After Barroso row, Juncker proposes tighter EU ethics rules

Jose Manuel Barroso and Jean-Claude Juncker [European Commission]

The European Commission proposed yesterday (23 November) lengthening the period of time its own former leaders must wait before taking up new jobs, following public uproar over its last president going to work for Goldman Sachs.

Jean-Claude Juncker, president of the EU executive, said in a statement that he and his successors should have to wait three years after stepping down before being able to take up a new post without seeking special Commission approval.

Barroso’s new job described as ‘greatest boon for Europhobes’

Former European Commission President José Manuel Barroso faced a wave of criticism today (9 July) after it emerged that he will advise US investment bank Goldman Sachs on the fallout from Brexit.

The existing code of conduct stipulates a “cooling off period” of 18 months. Commissioners other than the president – each nominated by an EU member state – would have to wait two years before being completely free to take other work.

The issue came up when Juncker’s predecessor José Manuel Barroso said just after Britain stunned the EU by voting to quit that he was joining US investment bank Goldman Sachs to advise it on the Brexit process. The former Portuguese premier had not needed Commission approval as his term ended 20 months earlier.

“In the light of recent experience made with members of the previous Commission, I feel that our Code of Conduct should be tightened in order to set the highest ethical standard possible for possible cases of conflict of interest,” Juncker said.

Last month, the Commission’s ethics panel, comprised of former senior figures in EU institutions, cleared Barroso of breaking rules but said he did not show the “considerate judgment” one would expect from someone of his stature.

Barroso cleared of wrongdoing by EU ethics committee

Former European Commission President José Manuel Barroso did not breach EU ethics rules but he may have been unwise to take a controversial top job at US investment bank Goldman Sachs after leaving office, an EU panel said today (31 October).

Juncker had been among those critics who said the move to a US bank, associated in the minds of many Europeans with the failings of the global financial system, risked fuelling a view that the EU was dominated by an out-of-touch elite in league with international business. Defenders of Barroso and Goldman said many critics were voicing unreasonable prejudice.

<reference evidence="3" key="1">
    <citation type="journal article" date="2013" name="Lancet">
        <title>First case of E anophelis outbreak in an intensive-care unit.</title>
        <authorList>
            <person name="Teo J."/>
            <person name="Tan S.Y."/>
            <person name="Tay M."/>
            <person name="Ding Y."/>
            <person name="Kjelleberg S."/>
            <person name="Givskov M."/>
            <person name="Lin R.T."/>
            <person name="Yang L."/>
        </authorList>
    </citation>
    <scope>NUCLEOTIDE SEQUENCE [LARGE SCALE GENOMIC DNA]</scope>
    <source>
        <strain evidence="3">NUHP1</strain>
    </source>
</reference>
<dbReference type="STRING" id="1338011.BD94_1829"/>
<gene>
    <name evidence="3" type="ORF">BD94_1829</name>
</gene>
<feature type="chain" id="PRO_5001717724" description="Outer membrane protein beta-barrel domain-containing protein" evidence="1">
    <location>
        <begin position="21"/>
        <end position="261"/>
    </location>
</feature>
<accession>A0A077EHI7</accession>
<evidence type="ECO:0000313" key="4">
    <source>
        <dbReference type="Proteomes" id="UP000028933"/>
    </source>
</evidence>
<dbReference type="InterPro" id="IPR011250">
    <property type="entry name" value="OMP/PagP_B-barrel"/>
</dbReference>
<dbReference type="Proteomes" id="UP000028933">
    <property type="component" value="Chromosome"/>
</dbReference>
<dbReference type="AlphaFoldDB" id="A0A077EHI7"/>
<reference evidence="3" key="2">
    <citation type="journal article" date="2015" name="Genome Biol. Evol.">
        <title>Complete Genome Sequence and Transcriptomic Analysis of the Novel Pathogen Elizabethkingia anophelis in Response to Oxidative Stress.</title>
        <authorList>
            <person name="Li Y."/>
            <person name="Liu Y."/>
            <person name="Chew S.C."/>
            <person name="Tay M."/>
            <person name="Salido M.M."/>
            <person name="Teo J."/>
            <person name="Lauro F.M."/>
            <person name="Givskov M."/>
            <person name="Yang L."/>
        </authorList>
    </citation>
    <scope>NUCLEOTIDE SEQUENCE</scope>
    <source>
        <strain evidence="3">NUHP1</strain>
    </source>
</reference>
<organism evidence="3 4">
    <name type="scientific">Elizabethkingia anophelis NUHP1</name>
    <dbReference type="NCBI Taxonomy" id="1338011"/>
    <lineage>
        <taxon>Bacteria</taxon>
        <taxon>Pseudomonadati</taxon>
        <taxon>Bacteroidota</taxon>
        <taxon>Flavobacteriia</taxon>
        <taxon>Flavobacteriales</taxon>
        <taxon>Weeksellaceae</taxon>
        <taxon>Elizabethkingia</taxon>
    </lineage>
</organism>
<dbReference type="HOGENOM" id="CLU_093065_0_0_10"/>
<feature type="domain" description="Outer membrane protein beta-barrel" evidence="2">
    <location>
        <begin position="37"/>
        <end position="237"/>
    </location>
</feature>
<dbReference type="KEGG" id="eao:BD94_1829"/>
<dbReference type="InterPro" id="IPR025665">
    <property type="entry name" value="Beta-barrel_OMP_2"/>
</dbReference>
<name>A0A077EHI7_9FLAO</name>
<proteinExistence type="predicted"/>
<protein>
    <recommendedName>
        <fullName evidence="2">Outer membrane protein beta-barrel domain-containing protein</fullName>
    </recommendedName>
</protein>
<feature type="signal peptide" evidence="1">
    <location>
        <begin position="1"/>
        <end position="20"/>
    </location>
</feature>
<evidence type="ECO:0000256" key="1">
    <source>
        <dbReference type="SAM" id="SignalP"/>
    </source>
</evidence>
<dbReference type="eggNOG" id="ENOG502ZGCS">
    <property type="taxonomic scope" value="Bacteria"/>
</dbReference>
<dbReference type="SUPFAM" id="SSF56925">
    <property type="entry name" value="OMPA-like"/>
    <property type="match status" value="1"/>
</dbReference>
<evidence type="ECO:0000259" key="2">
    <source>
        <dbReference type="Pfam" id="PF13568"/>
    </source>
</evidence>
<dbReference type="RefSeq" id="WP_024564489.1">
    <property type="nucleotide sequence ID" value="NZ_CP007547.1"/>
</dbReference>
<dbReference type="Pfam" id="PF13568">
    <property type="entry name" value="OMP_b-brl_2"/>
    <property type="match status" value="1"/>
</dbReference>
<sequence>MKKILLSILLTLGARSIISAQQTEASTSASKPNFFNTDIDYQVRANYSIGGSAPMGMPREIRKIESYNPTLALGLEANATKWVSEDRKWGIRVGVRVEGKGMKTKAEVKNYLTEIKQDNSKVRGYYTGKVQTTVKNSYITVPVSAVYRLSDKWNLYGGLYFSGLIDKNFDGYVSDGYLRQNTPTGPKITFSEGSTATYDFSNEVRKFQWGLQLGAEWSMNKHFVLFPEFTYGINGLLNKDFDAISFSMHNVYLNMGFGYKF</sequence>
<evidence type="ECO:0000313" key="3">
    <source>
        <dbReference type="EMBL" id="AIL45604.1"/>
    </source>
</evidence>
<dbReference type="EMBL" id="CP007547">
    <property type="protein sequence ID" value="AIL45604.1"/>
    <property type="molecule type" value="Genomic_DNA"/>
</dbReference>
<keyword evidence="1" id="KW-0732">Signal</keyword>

Barroso has robustly defended his own actions.

Barroso says controversy over his new job shows EU is hostile to US

Former European Commission chief José Manuel Barroso today (6 October) said controversy over his appointment to a job at Goldman Sachs revealed anti-US hostility in Europe.

EU ethics supervisor, European Ombudsman Emily O’Reilly, welcomed Juncker’s proposal but repeated her view that, for some Commission roles, the risk of being seen not to have acted with integrity taking up new jobs, could last for very much longer.

In Parliament, asked by Juncker to review his proposals to change the code of conduct for commissioners, Greens transparency spokesman Benedek Jávor (Hungary) said it would be better to give all commissioners a three-year cooling off period.

“The Commission’s response to recent scandals has been poor, slow and selective,” Javor said. “There won’t be real trust until…there is a clear process for policing and sanctioning violations of the ethics rules, including with fines.”

Another member of the EU executive arm, Germany’s Günther Oettinger, came under fire recently over trips he made to Budapest on a private jet belonging to a German businessman close to the Kremlin.

Oettinger in fresh row over Kremlin lobbyist's jet

Germany’s European Commissioner Günther Oettinger yesterday (16 November) defended his decision to fly in a Kremlin lobbyist’s private jet, days after being caught in a row over derogatory comments about Chinese people.

He was also forced to apologise for offending China, gay people and French-speaking Belgians this month.

Oettinger finally apologises for ‘slitty eyes’ speech

Germany’s Commissioner Günther Oettinger today (3 November) finally apologised, a week after calling the Chinese “slitty eyes”, and mocking women and gay marriage, in a secretly-filmed after dinner speech.

The Commission was on the defensive again recently when a former antitrust and digital commissioner Neelie Kroes was identified in leaked Bahamas documents as having a role in an offshore business which she had failed to declare to the EU.

Panama Papers inquiry sets its sights on Neelie Kroes

The new committee of inquiry into the Panama Papers has voted to stretch its mandate to cover the Bahamas leaks, the latest offshore revelations which directly implicate the former Commissioner Neelie Kroes. EURACTIV France reports.

Change of rules for European elections

Another proposal Juncker made is to abolish the rule which forces Commissioners to step down from their functions when they want to run in elections to the European Parliament. Appropriate safeguards will be put in place to prevent the use of Commission staff or resources for campaign purposes.

The Commission says that this proposal reflects current practices in the member states which allows members of their governments to run for European or national elections while continuing to fulfil their executive tasks.

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